Will Pittenger / Wikimedia Commons
The Bahrain International Circuit is one of Hermann Tilke's better tracks. It features a number of genuine passing opportunities and several interesting corners.
The main problem is the location. Situated in a desert, the circuit is vulnerable to having sand blown onto the surface.
This can affect grip levels and prevent predictable track evolution from taking place.
Turns 1, 2 and 3
A lap begins with a fairly long run down to Turn 1. It should be noted the timing line for qualifying laps is much closer to the final corner than the race start line.
Turn 1 is a very tight right-hand hairpin, and the braking zone is often affected by wind. It's the most obvious overtaking spot on the track, and often the scene of an incident or two on the opening lap.
As soon as they exit the first corner, the drivers have to get back across to the right-hand side of the circuit for the left-hand Turn 2. This was relatively straightforward in 2013 but should prove more challenging this year due to the less-benign power delivery of the new engines.
Turn 3 is a flat-out right-hand kink immediately after Turn 2.
A medium-length straight follows.
Turn 4 is a tight right-hander at the end of the straight, and perhaps just as good an overtaking spot as the first corner.
The Turns 1, 2 and 3 section is excellent for bunching up cars. Any driver defending into Turn 1 will probably be severely compromised through the next two corners, allowing his rival a second attempt on the straight towards Turn 4.
In addition, Turn 2 will put a lot of cars out of shape, reducing their speed as they enter the straight.
Overtaking on the exit of Turn 4 is also possible.
Turns 5, 6, 7 and 8
After a short straight comes this fast, downhill section which is probably the most exciting part of the circuit from the driver's point of view.
The left of Turn 5 is flat, then the drivers scrub off pace as the track heads downhill. Turn 6 is slower but still quick, and Turn 7 was flat in 2013 but may need some delicate throttle work this time around.
The downhill slope continues to the very slow right-hand hairpin Turn 8. Someone could try a move up the inside here, but it isn't really an overtaking spot.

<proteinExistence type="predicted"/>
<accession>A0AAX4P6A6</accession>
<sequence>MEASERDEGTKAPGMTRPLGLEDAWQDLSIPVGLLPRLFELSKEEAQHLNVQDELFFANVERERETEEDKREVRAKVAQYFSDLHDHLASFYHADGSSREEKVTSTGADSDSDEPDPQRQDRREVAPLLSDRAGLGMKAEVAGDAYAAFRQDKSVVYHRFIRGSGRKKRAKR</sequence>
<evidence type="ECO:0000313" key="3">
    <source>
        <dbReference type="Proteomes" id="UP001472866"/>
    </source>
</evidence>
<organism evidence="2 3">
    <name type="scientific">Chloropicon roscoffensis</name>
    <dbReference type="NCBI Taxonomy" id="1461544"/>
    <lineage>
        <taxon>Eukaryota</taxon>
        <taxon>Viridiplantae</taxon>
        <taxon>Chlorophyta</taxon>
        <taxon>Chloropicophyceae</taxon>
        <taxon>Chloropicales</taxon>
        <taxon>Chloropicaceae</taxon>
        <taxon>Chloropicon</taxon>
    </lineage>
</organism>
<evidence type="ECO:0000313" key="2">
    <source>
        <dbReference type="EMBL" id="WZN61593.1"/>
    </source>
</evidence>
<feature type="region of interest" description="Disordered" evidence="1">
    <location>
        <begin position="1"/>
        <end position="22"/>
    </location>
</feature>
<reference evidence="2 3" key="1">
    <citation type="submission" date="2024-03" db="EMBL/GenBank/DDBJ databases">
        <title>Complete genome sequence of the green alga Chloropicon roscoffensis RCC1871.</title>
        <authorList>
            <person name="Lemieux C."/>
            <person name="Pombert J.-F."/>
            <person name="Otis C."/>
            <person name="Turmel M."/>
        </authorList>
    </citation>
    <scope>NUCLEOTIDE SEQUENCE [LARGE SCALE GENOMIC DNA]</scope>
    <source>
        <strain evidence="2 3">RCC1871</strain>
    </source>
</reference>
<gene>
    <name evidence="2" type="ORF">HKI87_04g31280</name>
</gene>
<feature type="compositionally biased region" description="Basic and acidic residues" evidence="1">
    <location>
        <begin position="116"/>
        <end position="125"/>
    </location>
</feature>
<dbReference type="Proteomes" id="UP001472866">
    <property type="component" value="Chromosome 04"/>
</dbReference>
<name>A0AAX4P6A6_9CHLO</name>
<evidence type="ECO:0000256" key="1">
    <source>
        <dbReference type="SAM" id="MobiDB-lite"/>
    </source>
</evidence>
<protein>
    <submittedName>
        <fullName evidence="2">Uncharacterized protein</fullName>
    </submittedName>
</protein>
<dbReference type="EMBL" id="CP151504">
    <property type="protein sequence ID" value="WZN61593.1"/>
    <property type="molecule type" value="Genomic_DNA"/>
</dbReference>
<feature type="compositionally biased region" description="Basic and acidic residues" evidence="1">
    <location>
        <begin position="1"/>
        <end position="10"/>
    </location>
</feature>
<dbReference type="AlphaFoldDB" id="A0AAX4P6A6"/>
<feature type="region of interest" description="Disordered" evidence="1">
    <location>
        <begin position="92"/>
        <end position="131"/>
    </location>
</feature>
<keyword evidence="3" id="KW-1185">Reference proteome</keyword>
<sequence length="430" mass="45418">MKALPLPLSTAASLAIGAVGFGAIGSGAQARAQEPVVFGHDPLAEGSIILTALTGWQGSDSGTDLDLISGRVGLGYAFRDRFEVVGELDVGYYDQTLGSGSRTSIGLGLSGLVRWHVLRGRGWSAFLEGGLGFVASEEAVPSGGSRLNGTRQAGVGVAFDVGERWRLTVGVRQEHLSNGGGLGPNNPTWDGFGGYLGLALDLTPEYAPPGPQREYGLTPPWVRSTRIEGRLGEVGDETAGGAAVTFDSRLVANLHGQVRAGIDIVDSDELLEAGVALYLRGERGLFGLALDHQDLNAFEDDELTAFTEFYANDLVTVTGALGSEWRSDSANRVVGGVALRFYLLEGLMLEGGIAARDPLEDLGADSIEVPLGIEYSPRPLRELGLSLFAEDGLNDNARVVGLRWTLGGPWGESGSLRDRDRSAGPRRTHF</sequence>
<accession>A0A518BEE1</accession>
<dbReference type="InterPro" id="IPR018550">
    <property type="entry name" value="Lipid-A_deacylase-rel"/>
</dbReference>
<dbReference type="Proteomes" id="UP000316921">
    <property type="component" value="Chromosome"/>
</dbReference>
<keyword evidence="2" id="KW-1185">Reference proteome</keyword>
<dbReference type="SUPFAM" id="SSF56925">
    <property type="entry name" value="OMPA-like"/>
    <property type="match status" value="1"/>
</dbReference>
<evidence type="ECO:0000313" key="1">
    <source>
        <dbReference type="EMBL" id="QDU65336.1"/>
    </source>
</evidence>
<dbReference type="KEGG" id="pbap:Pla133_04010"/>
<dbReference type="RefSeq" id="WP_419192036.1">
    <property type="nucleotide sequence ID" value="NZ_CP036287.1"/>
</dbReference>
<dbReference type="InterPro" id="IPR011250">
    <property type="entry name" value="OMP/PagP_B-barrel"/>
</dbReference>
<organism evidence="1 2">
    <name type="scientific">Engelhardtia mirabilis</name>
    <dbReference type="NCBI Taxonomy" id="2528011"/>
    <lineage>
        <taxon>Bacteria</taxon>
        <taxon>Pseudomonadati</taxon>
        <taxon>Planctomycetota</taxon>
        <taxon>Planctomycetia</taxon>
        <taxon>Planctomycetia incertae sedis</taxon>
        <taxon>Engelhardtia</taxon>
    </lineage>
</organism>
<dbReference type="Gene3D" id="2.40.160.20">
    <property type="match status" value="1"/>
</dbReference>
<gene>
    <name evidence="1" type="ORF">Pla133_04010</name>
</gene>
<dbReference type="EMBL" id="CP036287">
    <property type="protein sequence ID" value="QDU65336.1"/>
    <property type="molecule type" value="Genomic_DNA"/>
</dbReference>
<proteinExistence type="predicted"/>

Turns 9 and 10
There's a small uphill straight next, before the track dives back downhill through the very tricky Turn 9. On its own it would be easy, but the braking zone for Turn 10 (a slow left-hand hairpin) starts midway through the corner.
The drivers have to brake while still turning, and try to balance the car into the apex of Turn 10. Getting it right here is crucial, because the corner leads onto the back straight.
This straight runs parallel to the pit straight. It's shorter, but the nature of Turn 10 can make it a decent overtaking opportunity.
Turns 11, 12 and 13
At the end of the straight is the medium-speed left-hander of Turn 11. The track slopes downhill at the entry and it's not uncommon to see drivers get it wrong.
The exit is very long, and the circuit heads uphill and into Turn 12, a long, fast, uphill right-hander. This was easy flat-out in 2013, but a small lift might be needed this year.
The drivers have a few seconds to straighten the car out before braking for Turn 14. This is a slightly downhill medium-speed right, which sends the cars out onto a fairly long straight.
Turns 14 and 15
The straight has a brief rise and a slightly longer fall, and then comes Turn 14, another medium-speed right. It's slightly downhill but mostly straightforward.
Getting it right is very important, because this is the last proper corner on the circuit and it leads onto the 1090-metre long pit straight and the end of the lap.
Turn 15? Blink and you'll miss it. It's more an extension of the exit of Turn 14 than a corner in its own right—if it didn't have a number, you probably wouldn't know it was there.
Maybe Tilke gets paid by the corner?
The pit lane entry is on the right-hand side of the track shortly after the final corner, and the exit is just before Turn 1.